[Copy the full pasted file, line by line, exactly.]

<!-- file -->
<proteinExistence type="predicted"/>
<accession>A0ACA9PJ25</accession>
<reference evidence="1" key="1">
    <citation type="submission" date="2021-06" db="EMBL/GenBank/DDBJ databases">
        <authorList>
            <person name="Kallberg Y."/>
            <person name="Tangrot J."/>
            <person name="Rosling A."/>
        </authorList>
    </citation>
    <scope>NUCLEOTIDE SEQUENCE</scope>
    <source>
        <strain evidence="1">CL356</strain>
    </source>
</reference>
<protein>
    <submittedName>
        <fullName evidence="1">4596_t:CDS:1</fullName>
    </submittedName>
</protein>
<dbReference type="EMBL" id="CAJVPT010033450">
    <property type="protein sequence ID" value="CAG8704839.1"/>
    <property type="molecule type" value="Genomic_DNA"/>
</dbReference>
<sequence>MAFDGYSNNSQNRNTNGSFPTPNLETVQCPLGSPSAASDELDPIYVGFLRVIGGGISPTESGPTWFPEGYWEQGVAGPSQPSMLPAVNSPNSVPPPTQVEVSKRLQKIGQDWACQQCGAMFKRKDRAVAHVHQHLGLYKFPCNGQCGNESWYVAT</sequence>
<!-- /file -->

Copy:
<proteinExistence type="predicted"/>
<accession>A0ACA9PJ25</accession>
<reference evidence="1" key="1">
    <citation type="submission" date="2021-06" db="EMBL/GenBank/DDBJ databases">
        <authorList>
            <person name="Kallberg Y."/>
            <person name="Tangrot J."/>
            <person name="Rosling A."/>
        </authorList>
    </citation>
    <scope>NUCLEOTIDE SEQUENCE</scope>
    <source>
        <strain evidence="1">CL356</strain>
    </source>
</reference>
<protein>
    <submittedName>
        <fullName evidence="1">4596_t:CDS:1</fullName>
    </submittedName>
</protein>
<dbReference type="EMBL" id="CAJVPT010033450">
    <property type="protein sequence ID" value="CAG8704839.1"/>
    <property type="molecule type" value="Genomic_DNA"/>
</dbReference>
<sequence>MAFDGYSNNSQNRNTNGSFPTPNLETVQCPLGSPSAASDELDPIYVGFLRVIGGGISPTESGPTWFPEGYWEQGVAGPSQPSMLPAVNSPNSVPPPTQVEVSKRLQKIGQDWACQQCGAMFKRKDRAVAHVHQHLGLYKFPCNGQCGNESWYVAT</sequence>